The Consumer Financial Protection Bureau, formed four years ago in the thick of economic crisis to provide oversight to the financial industry, has been studying the payday loan business for a couple years now. It plans to issue a new set of rules governing payday lending sometime in the next year—a prospect that has companies shilling high-interest financial products ramping up in defense.
Earlier this year, the bureau issued a damning report that illustrated how so-called “short-term” loans routinely drag on for months, even years, as consumers dig themselves deeper into debt.
“This is a key opportunity we have to reform the industry as the (state) legislature has been unwilling to pass any consumer protections,” Molina says.
Kalra, who led the charge in San Jose and plans to make a run for the State Assembly in the near future, agreed that the onus lies with Capitol lawmakers.
“As much as you’re able to do in San Jose, the reality is that the real opportunity to make significant change on payday lending exists in Sacramento, at the state level,” he says. “But rather than taking the opportunity to rein in the ever-growing industry of payday lending, Sacramento has facilitated their growth.”
One problem: Compliant politicians whose pockets have been lined with payday-loan cash.
Online records show that Calderon was among the top ten recipients of payday lender campaign contributions. He accepted $16,100 from the industry between 2009 and 2012, according to data assembled by the watchdogs at Maplight.org. But upon further review, almost none of the Bay Area’s state legislators can say they haven’t accepted money from the payday/title loan industry.
Records at Maplight.org show that Evans accepted $7,500 from the industry between 2008 and 2012. Bay Area assemblymembers Luis Alejo (D-Watsonville), Nora Campos (D-San Jose), Paul Fong (D-Cupertino) and Rich Gordon (D-Menlo Park) each received more than $4,000 from the payday/title loan industry between the beginning of 2011 and end of 2012, according to Maplight. And records show that state Sen. Jerry Hill (D-San Mateo) received $18,550 over a three-year period, spanning from January 2009 to December 2012, while Sen. Jim Beall (D-San Jose) collected $4,000 over that same time frame.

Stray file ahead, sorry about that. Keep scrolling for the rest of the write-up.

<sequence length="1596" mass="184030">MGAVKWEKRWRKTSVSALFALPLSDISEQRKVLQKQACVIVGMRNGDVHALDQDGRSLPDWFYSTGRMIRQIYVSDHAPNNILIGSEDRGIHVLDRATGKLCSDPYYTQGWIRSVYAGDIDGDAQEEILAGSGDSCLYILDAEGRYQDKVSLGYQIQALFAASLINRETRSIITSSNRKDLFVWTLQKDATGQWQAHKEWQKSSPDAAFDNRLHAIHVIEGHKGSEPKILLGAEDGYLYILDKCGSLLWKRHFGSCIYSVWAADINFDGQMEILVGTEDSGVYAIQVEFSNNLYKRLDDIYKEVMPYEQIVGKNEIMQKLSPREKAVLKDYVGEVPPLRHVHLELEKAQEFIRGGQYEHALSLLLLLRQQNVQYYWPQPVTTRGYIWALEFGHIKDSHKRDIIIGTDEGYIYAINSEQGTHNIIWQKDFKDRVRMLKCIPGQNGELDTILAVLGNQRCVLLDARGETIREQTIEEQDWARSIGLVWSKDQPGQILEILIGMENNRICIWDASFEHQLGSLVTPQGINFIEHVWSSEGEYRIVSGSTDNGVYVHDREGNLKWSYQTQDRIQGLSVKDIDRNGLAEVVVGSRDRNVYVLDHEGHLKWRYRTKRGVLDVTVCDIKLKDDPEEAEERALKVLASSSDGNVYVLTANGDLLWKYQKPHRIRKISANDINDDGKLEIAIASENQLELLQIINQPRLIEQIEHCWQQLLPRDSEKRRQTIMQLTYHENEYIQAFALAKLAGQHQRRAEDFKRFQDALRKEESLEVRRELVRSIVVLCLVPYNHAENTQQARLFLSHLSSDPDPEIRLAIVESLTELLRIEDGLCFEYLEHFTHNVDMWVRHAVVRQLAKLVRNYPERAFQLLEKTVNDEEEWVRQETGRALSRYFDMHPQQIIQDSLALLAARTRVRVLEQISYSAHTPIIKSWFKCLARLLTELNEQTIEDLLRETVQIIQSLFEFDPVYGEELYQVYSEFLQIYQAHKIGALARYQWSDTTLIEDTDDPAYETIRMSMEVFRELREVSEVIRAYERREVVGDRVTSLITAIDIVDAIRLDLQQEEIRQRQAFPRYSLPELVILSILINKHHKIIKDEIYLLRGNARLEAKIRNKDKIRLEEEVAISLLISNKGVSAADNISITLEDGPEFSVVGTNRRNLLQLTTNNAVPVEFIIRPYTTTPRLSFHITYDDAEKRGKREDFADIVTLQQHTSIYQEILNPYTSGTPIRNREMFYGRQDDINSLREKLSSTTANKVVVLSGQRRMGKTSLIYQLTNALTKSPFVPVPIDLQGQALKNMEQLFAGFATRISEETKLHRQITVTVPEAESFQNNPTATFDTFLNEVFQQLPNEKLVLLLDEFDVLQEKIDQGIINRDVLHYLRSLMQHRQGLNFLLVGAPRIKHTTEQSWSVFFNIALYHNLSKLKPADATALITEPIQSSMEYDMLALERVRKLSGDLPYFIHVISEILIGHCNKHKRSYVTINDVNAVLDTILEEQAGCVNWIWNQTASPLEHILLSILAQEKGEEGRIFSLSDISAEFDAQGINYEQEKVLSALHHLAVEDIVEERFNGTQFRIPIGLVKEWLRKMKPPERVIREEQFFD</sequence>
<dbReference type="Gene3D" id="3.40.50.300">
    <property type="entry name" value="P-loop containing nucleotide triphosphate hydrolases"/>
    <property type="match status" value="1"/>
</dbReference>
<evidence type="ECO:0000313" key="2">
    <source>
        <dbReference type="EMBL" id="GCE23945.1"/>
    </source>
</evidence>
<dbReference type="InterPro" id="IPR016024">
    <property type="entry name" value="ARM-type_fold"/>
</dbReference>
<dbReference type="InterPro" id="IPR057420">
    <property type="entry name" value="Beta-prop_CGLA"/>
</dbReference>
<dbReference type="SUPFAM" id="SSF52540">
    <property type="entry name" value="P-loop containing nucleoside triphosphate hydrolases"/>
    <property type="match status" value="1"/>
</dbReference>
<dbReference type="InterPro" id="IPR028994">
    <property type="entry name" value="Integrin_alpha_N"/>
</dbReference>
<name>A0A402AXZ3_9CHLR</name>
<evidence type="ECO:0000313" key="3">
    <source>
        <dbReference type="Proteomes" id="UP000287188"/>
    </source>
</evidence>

In an oft-repeated defense amongst elected officials, Evans says her constituents expect her to raise money for her campaigns—but also expect that she’ll put the public interest before those of her corporate contributors. She’s adamant that she has done just that, even if there was a learning curve, of sorts, on the payday loan issue.
“I have also taken contributions from banks,” Evans notes, “but I also wrote the Homeowners Bill of Rights.”
Molina cautions against looking too closely at contributions as a bellwether of support for the industry.
“Money in politics is a big issue beyond payday lenders,” she says. “If everyone is taking money, yeah, they should stop. But, it’s more about how are you protecting your constituents from egregious financial predatory entities?”
The state as a whole, she says, has failed when it comes to meaningful payday-loan reform.
Tom Gogola, Jennifer Wadsworth and Josh Koehn contributed to this report.